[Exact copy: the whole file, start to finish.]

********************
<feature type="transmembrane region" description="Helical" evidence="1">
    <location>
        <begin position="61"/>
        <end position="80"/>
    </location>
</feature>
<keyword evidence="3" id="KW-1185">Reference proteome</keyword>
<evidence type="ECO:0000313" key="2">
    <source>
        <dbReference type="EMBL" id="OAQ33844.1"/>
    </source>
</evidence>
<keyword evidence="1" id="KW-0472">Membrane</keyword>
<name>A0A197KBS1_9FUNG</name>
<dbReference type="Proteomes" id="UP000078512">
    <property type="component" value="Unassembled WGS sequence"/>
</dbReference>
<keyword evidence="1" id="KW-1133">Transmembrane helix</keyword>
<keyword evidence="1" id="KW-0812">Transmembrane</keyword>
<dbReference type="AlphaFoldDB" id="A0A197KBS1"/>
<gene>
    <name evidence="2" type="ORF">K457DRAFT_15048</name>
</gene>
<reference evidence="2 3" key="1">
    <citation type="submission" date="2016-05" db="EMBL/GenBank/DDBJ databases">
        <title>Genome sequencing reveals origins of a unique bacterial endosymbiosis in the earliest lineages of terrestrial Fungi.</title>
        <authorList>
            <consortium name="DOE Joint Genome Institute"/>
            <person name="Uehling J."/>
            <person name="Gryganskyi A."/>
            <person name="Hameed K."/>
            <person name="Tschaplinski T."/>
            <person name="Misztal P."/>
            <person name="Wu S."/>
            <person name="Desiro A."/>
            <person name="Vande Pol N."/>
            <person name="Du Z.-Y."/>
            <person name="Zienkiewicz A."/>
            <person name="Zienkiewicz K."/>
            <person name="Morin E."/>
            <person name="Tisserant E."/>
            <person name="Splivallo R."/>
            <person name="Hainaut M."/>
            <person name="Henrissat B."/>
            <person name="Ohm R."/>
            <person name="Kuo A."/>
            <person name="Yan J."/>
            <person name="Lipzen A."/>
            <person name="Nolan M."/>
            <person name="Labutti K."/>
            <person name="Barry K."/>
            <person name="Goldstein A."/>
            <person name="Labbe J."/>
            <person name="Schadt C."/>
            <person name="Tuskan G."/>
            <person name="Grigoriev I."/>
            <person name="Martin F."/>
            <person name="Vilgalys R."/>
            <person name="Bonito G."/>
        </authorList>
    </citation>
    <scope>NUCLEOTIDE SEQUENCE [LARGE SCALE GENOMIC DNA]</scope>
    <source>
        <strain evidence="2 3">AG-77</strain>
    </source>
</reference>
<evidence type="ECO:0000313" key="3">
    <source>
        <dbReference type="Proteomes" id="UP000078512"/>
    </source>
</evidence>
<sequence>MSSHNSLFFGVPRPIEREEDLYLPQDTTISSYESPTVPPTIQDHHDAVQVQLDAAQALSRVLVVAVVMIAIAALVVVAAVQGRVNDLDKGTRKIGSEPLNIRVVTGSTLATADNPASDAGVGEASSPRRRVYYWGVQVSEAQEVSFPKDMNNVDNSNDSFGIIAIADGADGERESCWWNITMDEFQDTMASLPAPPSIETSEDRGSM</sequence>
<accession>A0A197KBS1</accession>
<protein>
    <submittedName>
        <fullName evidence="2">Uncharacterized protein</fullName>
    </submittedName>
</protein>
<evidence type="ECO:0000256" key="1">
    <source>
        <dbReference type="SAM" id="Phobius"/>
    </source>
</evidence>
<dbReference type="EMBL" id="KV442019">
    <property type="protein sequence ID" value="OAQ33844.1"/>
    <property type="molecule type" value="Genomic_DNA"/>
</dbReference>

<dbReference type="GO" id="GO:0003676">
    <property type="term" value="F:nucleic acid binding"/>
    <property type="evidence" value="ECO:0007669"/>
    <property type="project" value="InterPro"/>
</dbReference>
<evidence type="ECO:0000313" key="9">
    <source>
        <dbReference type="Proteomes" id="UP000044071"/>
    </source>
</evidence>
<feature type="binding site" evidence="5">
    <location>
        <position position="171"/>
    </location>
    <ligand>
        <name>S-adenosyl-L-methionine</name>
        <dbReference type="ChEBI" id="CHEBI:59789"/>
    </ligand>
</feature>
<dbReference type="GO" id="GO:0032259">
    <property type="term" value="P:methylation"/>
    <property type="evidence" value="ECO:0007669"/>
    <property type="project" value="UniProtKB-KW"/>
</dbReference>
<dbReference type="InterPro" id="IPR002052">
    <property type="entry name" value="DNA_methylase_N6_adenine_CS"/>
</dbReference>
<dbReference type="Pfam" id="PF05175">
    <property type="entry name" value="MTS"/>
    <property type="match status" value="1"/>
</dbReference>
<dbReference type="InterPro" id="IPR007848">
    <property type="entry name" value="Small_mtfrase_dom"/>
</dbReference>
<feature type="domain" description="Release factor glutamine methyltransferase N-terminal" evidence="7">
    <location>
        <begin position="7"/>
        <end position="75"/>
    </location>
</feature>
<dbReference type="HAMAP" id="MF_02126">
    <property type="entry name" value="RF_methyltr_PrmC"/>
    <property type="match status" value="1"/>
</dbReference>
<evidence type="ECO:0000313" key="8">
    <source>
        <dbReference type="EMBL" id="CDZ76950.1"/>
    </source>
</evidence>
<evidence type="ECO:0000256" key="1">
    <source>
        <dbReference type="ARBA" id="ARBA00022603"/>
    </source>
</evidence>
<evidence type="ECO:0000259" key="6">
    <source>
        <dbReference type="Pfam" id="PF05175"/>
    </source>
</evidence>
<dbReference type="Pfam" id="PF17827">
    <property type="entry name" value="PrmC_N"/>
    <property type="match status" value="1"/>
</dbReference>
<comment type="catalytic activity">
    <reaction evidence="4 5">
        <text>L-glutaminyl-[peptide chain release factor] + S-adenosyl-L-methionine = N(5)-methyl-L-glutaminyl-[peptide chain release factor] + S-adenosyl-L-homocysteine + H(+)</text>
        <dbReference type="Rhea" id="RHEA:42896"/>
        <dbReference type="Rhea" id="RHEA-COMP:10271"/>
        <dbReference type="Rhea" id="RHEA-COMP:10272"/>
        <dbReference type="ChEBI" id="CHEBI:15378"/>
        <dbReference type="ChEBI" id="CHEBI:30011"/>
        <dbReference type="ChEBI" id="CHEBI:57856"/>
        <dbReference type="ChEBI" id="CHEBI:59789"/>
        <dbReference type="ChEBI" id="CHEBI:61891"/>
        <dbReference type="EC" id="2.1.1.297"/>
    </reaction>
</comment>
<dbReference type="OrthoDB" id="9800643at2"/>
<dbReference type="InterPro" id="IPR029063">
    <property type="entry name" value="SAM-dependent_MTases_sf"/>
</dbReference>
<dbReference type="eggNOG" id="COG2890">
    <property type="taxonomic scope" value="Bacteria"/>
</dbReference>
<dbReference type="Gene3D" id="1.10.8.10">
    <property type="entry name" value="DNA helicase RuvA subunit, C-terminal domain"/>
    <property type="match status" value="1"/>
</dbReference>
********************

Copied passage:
<feature type="transmembrane region" description="Helical" evidence="1">
    <location>
        <begin position="61"/>
        <end position="80"/>
    </location>
</feature>
<keyword evidence="3" id="KW-1185">Reference proteome</keyword>
<evidence type="ECO:0000313" key="2">
    <source>
        <dbReference type="EMBL" id="OAQ33844.1"/>
    </source>
</evidence>
<keyword evidence="1" id="KW-0472">Membrane</keyword>
<name>A0A197KBS1_9FUNG</name>
<dbReference type="Proteomes" id="UP000078512">
    <property type="component" value="Unassembled WGS sequence"/>
</dbReference>
<keyword evidence="1" id="KW-1133">Transmembrane helix</keyword>
<keyword evidence="1" id="KW-0812">Transmembrane</keyword>
<dbReference type="AlphaFoldDB" id="A0A197KBS1"/>
<gene>
    <name evidence="2" type="ORF">K457DRAFT_15048</name>
</gene>
<reference evidence="2 3" key="1">
    <citation type="submission" date="2016-05" db="EMBL/GenBank/DDBJ databases">
        <title>Genome sequencing reveals origins of a unique bacterial endosymbiosis in the earliest lineages of terrestrial Fungi.</title>
        <authorList>
            <consortium name="DOE Joint Genome Institute"/>
            <person name="Uehling J."/>
            <person name="Gryganskyi A."/>
            <person name="Hameed K."/>
            <person name="Tschaplinski T."/>
            <person name="Misztal P."/>
            <person name="Wu S."/>
            <person name="Desiro A."/>
            <person name="Vande Pol N."/>
            <person name="Du Z.-Y."/>
            <person name="Zienkiewicz A."/>
            <person name="Zienkiewicz K."/>
            <person name="Morin E."/>
            <person name="Tisserant E."/>
            <person name="Splivallo R."/>
            <person name="Hainaut M."/>
            <person name="Henrissat B."/>
            <person name="Ohm R."/>
            <person name="Kuo A."/>
            <person name="Yan J."/>
            <person name="Lipzen A."/>
            <person name="Nolan M."/>
            <person name="Labutti K."/>
            <person name="Barry K."/>
            <person name="Goldstein A."/>
            <person name="Labbe J."/>
            <person name="Schadt C."/>
            <person name="Tuskan G."/>
            <person name="Grigoriev I."/>
            <person name="Martin F."/>
            <person name="Vilgalys R."/>
            <person name="Bonito G."/>
        </authorList>
    </citation>
    <scope>NUCLEOTIDE SEQUENCE [LARGE SCALE GENOMIC DNA]</scope>
    <source>
        <strain evidence="2 3">AG-77</strain>
    </source>
</reference>
<evidence type="ECO:0000313" key="3">
    <source>
        <dbReference type="Proteomes" id="UP000078512"/>
    </source>
</evidence>
<sequence>MSSHNSLFFGVPRPIEREEDLYLPQDTTISSYESPTVPPTIQDHHDAVQVQLDAAQALSRVLVVAVVMIAIAALVVVAAVQGRVNDLDKGTRKIGSEPLNIRVVTGSTLATADNPASDAGVGEASSPRRRVYYWGVQVSEAQEVSFPKDMNNVDNSNDSFGIIAIADGADGERESCWWNITMDEFQDTMASLPAPPSIETSEDRGSM</sequence>
<accession>A0A197KBS1</accession>
<protein>
    <submittedName>
        <fullName evidence="2">Uncharacterized protein</fullName>
    </submittedName>
</protein>
<evidence type="ECO:0000256" key="1">
    <source>
        <dbReference type="SAM" id="Phobius"/>
    </source>
</evidence>
<dbReference type="EMBL" id="KV442019">
    <property type="protein sequence ID" value="OAQ33844.1"/>
    <property type="molecule type" value="Genomic_DNA"/>
</dbReference>

<dbReference type="GO" id="GO:0003676">
    <property type="term" value="F:nucleic acid binding"/>
    <property type="evidence" value="ECO:0007669"/>
    <property type="project" value="InterPro"/>
</dbReference>
<evidence type="ECO:0000313" key="9">
    <source>
        <dbReference type="Proteomes" id="UP000044071"/>
    </source>
</evidence>
<feature type="binding site" evidence="5">
    <location>
        <position position="171"/>
    </location>
    <ligand>
        <name>S-adenosyl-L-methionine</name>
        <dbReference type="ChEBI" id="CHEBI:59789"/>
    </ligand>
</feature>
<dbReference type="GO" id="GO:0032259">
    <property type="term" value="P:methylation"/>
    <property type="evidence" value="ECO:0007669"/>
    <property type="project" value="UniProtKB-KW"/>
</dbReference>
<dbReference type="InterPro" id="IPR002052">
    <property type="entry name" value="DNA_methylase_N6_adenine_CS"/>
</dbReference>
<dbReference type="Pfam" id="PF05175">
    <property type="entry name" value="MTS"/>
    <property type="match status" value="1"/>
</dbReference>
<dbReference type="InterPro" id="IPR007848">
    <property type="entry name" value="Small_mtfrase_dom"/>
</dbReference>
<feature type="domain" description="Release factor glutamine methyltransferase N-terminal" evidence="7">
    <location>
        <begin position="7"/>
        <end position="75"/>
    </location>
</feature>
<dbReference type="HAMAP" id="MF_02126">
    <property type="entry name" value="RF_methyltr_PrmC"/>
    <property type="match status" value="1"/>
</dbReference>
<evidence type="ECO:0000313" key="8">
    <source>
        <dbReference type="EMBL" id="CDZ76950.1"/>
    </source>
</evidence>
<evidence type="ECO:0000256" key="1">
    <source>
        <dbReference type="ARBA" id="ARBA00022603"/>
    </source>
</evidence>
<evidence type="ECO:0000259" key="6">
    <source>
        <dbReference type="Pfam" id="PF05175"/>
    </source>
</evidence>
<dbReference type="Pfam" id="PF17827">
    <property type="entry name" value="PrmC_N"/>
    <property type="match status" value="1"/>
</dbReference>
<comment type="catalytic activity">
    <reaction evidence="4 5">
        <text>L-glutaminyl-[peptide chain release factor] + S-adenosyl-L-methionine = N(5)-methyl-L-glutaminyl-[peptide chain release factor] + S-adenosyl-L-homocysteine + H(+)</text>
        <dbReference type="Rhea" id="RHEA:42896"/>
        <dbReference type="Rhea" id="RHEA-COMP:10271"/>
        <dbReference type="Rhea" id="RHEA-COMP:10272"/>
        <dbReference type="ChEBI" id="CHEBI:15378"/>
        <dbReference type="ChEBI" id="CHEBI:30011"/>
        <dbReference type="ChEBI" id="CHEBI:57856"/>
        <dbReference type="ChEBI" id="CHEBI:59789"/>
        <dbReference type="ChEBI" id="CHEBI:61891"/>
        <dbReference type="EC" id="2.1.1.297"/>
    </reaction>
</comment>
<dbReference type="OrthoDB" id="9800643at2"/>
<dbReference type="InterPro" id="IPR029063">
    <property type="entry name" value="SAM-dependent_MTases_sf"/>
</dbReference>
<dbReference type="eggNOG" id="COG2890">
    <property type="taxonomic scope" value="Bacteria"/>
</dbReference>
<dbReference type="Gene3D" id="1.10.8.10">
    <property type="entry name" value="DNA helicase RuvA subunit, C-terminal domain"/>
    <property type="match status" value="1"/>
</dbReference>